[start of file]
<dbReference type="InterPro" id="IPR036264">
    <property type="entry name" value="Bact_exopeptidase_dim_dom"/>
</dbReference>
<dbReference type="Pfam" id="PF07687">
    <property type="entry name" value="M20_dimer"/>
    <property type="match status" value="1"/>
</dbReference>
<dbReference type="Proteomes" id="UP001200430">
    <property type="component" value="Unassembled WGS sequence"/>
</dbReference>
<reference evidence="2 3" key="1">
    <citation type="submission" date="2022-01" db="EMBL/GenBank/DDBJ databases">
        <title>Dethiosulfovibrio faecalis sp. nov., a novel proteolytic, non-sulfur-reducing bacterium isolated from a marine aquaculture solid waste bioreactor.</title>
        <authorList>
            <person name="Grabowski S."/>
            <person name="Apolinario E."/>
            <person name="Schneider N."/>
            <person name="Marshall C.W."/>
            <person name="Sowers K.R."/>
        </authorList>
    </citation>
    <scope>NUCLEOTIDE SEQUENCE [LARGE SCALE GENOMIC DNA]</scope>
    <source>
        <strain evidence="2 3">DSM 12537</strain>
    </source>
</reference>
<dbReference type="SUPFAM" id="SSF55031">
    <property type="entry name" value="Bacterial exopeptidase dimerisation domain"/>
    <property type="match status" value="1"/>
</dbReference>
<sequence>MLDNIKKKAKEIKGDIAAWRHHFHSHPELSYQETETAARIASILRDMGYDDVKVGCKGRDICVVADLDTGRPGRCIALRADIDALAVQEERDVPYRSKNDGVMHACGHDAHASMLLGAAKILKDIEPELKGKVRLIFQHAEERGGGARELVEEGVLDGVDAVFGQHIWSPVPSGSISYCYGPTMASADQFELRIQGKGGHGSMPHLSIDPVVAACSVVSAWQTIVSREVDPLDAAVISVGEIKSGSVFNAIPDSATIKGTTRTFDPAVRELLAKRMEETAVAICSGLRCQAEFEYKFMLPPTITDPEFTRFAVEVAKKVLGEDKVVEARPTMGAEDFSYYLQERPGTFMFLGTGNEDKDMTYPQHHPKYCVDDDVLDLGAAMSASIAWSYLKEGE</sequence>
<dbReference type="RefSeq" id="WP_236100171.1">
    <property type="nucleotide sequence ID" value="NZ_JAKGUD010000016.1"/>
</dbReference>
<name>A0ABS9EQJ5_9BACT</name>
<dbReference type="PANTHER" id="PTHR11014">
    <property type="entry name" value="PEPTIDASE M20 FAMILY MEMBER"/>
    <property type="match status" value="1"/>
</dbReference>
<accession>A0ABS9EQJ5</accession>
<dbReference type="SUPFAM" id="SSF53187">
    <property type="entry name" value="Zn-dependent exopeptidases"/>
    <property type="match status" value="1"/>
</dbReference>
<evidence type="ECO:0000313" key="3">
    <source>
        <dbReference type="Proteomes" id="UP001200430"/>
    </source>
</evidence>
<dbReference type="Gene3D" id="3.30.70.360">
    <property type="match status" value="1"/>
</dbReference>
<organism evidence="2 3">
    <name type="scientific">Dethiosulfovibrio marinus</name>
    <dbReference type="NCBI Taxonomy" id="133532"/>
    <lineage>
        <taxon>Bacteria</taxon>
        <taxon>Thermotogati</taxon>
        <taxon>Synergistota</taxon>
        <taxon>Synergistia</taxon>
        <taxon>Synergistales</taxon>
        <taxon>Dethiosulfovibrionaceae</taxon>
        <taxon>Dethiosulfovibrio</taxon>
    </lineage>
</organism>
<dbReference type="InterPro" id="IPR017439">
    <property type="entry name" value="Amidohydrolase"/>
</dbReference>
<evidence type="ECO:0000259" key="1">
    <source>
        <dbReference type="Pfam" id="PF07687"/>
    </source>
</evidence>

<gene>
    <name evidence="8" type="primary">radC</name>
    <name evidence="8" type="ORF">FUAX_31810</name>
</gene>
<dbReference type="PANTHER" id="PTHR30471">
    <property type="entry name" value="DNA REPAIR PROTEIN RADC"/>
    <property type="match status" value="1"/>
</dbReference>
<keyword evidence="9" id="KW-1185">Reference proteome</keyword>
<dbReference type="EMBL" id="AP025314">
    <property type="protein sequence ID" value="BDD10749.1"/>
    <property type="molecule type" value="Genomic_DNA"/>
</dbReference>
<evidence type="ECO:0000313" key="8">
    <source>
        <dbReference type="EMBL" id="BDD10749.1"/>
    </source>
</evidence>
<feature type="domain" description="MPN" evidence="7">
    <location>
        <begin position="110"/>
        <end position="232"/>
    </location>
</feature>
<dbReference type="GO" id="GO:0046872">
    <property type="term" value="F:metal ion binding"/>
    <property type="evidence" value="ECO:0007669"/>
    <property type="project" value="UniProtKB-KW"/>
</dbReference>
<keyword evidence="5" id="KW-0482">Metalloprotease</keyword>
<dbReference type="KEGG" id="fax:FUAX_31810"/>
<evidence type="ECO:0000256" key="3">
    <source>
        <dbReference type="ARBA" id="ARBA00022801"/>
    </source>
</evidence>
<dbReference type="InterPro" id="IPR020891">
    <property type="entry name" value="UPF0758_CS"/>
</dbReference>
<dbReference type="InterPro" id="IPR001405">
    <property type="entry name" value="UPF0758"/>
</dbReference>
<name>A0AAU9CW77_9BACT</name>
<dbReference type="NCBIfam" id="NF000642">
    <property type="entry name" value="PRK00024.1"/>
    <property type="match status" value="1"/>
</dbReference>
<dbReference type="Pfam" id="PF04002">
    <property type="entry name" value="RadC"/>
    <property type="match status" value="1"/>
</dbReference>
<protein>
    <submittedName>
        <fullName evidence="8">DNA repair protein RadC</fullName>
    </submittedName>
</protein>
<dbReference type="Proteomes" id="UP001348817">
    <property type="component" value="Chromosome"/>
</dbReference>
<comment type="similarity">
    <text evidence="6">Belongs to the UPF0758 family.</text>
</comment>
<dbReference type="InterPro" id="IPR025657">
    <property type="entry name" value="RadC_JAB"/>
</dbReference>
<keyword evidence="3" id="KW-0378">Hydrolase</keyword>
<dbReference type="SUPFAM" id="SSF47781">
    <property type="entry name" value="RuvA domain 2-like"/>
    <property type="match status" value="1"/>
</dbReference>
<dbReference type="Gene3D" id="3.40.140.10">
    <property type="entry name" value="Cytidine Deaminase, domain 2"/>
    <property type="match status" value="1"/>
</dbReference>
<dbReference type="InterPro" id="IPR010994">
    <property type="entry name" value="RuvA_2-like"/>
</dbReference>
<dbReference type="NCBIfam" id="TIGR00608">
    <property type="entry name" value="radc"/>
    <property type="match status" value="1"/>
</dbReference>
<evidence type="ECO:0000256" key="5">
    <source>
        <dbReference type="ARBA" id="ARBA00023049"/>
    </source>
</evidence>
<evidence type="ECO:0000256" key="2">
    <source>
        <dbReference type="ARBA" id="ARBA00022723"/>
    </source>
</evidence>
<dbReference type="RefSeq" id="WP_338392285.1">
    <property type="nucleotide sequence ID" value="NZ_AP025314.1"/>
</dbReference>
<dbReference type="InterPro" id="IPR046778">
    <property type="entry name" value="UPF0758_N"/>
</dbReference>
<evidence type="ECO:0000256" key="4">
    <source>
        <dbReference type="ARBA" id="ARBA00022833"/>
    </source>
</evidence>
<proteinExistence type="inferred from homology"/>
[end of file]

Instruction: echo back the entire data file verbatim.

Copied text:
<dbReference type="InterPro" id="IPR036264">
    <property type="entry name" value="Bact_exopeptidase_dim_dom"/>
</dbReference>
<dbReference type="Pfam" id="PF07687">
    <property type="entry name" value="M20_dimer"/>
    <property type="match status" value="1"/>
</dbReference>
<dbReference type="Proteomes" id="UP001200430">
    <property type="component" value="Unassembled WGS sequence"/>
</dbReference>
<reference evidence="2 3" key="1">
    <citation type="submission" date="2022-01" db="EMBL/GenBank/DDBJ databases">
        <title>Dethiosulfovibrio faecalis sp. nov., a novel proteolytic, non-sulfur-reducing bacterium isolated from a marine aquaculture solid waste bioreactor.</title>
        <authorList>
            <person name="Grabowski S."/>
            <person name="Apolinario E."/>
            <person name="Schneider N."/>
            <person name="Marshall C.W."/>
            <person name="Sowers K.R."/>
        </authorList>
    </citation>
    <scope>NUCLEOTIDE SEQUENCE [LARGE SCALE GENOMIC DNA]</scope>
    <source>
        <strain evidence="2 3">DSM 12537</strain>
    </source>
</reference>
<dbReference type="SUPFAM" id="SSF55031">
    <property type="entry name" value="Bacterial exopeptidase dimerisation domain"/>
    <property type="match status" value="1"/>
</dbReference>
<sequence>MLDNIKKKAKEIKGDIAAWRHHFHSHPELSYQETETAARIASILRDMGYDDVKVGCKGRDICVVADLDTGRPGRCIALRADIDALAVQEERDVPYRSKNDGVMHACGHDAHASMLLGAAKILKDIEPELKGKVRLIFQHAEERGGGARELVEEGVLDGVDAVFGQHIWSPVPSGSISYCYGPTMASADQFELRIQGKGGHGSMPHLSIDPVVAACSVVSAWQTIVSREVDPLDAAVISVGEIKSGSVFNAIPDSATIKGTTRTFDPAVRELLAKRMEETAVAICSGLRCQAEFEYKFMLPPTITDPEFTRFAVEVAKKVLGEDKVVEARPTMGAEDFSYYLQERPGTFMFLGTGNEDKDMTYPQHHPKYCVDDDVLDLGAAMSASIAWSYLKEGE</sequence>
<dbReference type="RefSeq" id="WP_236100171.1">
    <property type="nucleotide sequence ID" value="NZ_JAKGUD010000016.1"/>
</dbReference>
<name>A0ABS9EQJ5_9BACT</name>
<dbReference type="PANTHER" id="PTHR11014">
    <property type="entry name" value="PEPTIDASE M20 FAMILY MEMBER"/>
    <property type="match status" value="1"/>
</dbReference>
<accession>A0ABS9EQJ5</accession>
<dbReference type="SUPFAM" id="SSF53187">
    <property type="entry name" value="Zn-dependent exopeptidases"/>
    <property type="match status" value="1"/>
</dbReference>
<evidence type="ECO:0000313" key="3">
    <source>
        <dbReference type="Proteomes" id="UP001200430"/>
    </source>
</evidence>
<dbReference type="Gene3D" id="3.30.70.360">
    <property type="match status" value="1"/>
</dbReference>
<organism evidence="2 3">
    <name type="scientific">Dethiosulfovibrio marinus</name>
    <dbReference type="NCBI Taxonomy" id="133532"/>
    <lineage>
        <taxon>Bacteria</taxon>
        <taxon>Thermotogati</taxon>
        <taxon>Synergistota</taxon>
        <taxon>Synergistia</taxon>
        <taxon>Synergistales</taxon>
        <taxon>Dethiosulfovibrionaceae</taxon>
        <taxon>Dethiosulfovibrio</taxon>
    </lineage>
</organism>
<dbReference type="InterPro" id="IPR017439">
    <property type="entry name" value="Amidohydrolase"/>
</dbReference>
<evidence type="ECO:0000259" key="1">
    <source>
        <dbReference type="Pfam" id="PF07687"/>
    </source>
</evidence>

<gene>
    <name evidence="8" type="primary">radC</name>
    <name evidence="8" type="ORF">FUAX_31810</name>
</gene>
<dbReference type="PANTHER" id="PTHR30471">
    <property type="entry name" value="DNA REPAIR PROTEIN RADC"/>
    <property type="match status" value="1"/>
</dbReference>
<keyword evidence="9" id="KW-1185">Reference proteome</keyword>
<dbReference type="EMBL" id="AP025314">
    <property type="protein sequence ID" value="BDD10749.1"/>
    <property type="molecule type" value="Genomic_DNA"/>
</dbReference>
<evidence type="ECO:0000313" key="8">
    <source>
        <dbReference type="EMBL" id="BDD10749.1"/>
    </source>
</evidence>
<feature type="domain" description="MPN" evidence="7">
    <location>
        <begin position="110"/>
        <end position="232"/>
    </location>
</feature>
<dbReference type="GO" id="GO:0046872">
    <property type="term" value="F:metal ion binding"/>
    <property type="evidence" value="ECO:0007669"/>
    <property type="project" value="UniProtKB-KW"/>
</dbReference>
<keyword evidence="5" id="KW-0482">Metalloprotease</keyword>
<dbReference type="KEGG" id="fax:FUAX_31810"/>
<evidence type="ECO:0000256" key="3">
    <source>
        <dbReference type="ARBA" id="ARBA00022801"/>
    </source>
</evidence>
<dbReference type="InterPro" id="IPR020891">
    <property type="entry name" value="UPF0758_CS"/>
</dbReference>
<dbReference type="InterPro" id="IPR001405">
    <property type="entry name" value="UPF0758"/>
</dbReference>
<name>A0AAU9CW77_9BACT</name>
<dbReference type="NCBIfam" id="NF000642">
    <property type="entry name" value="PRK00024.1"/>
    <property type="match status" value="1"/>
</dbReference>
<dbReference type="Pfam" id="PF04002">
    <property type="entry name" value="RadC"/>
    <property type="match status" value="1"/>
</dbReference>
<protein>
    <submittedName>
        <fullName evidence="8">DNA repair protein RadC</fullName>
    </submittedName>
</protein>
<dbReference type="Proteomes" id="UP001348817">
    <property type="component" value="Chromosome"/>
</dbReference>
<comment type="similarity">
    <text evidence="6">Belongs to the UPF0758 family.</text>
</comment>
<dbReference type="InterPro" id="IPR025657">
    <property type="entry name" value="RadC_JAB"/>
</dbReference>
<keyword evidence="3" id="KW-0378">Hydrolase</keyword>
<dbReference type="SUPFAM" id="SSF47781">
    <property type="entry name" value="RuvA domain 2-like"/>
    <property type="match status" value="1"/>
</dbReference>
<dbReference type="Gene3D" id="3.40.140.10">
    <property type="entry name" value="Cytidine Deaminase, domain 2"/>
    <property type="match status" value="1"/>
</dbReference>
<dbReference type="InterPro" id="IPR010994">
    <property type="entry name" value="RuvA_2-like"/>
</dbReference>
<dbReference type="NCBIfam" id="TIGR00608">
    <property type="entry name" value="radc"/>
    <property type="match status" value="1"/>
</dbReference>
<evidence type="ECO:0000256" key="5">
    <source>
        <dbReference type="ARBA" id="ARBA00023049"/>
    </source>
</evidence>
<evidence type="ECO:0000256" key="2">
    <source>
        <dbReference type="ARBA" id="ARBA00022723"/>
    </source>
</evidence>
<dbReference type="RefSeq" id="WP_338392285.1">
    <property type="nucleotide sequence ID" value="NZ_AP025314.1"/>
</dbReference>
<dbReference type="InterPro" id="IPR046778">
    <property type="entry name" value="UPF0758_N"/>
</dbReference>
<evidence type="ECO:0000256" key="4">
    <source>
        <dbReference type="ARBA" id="ARBA00022833"/>
    </source>
</evidence>
<proteinExistence type="inferred from homology"/>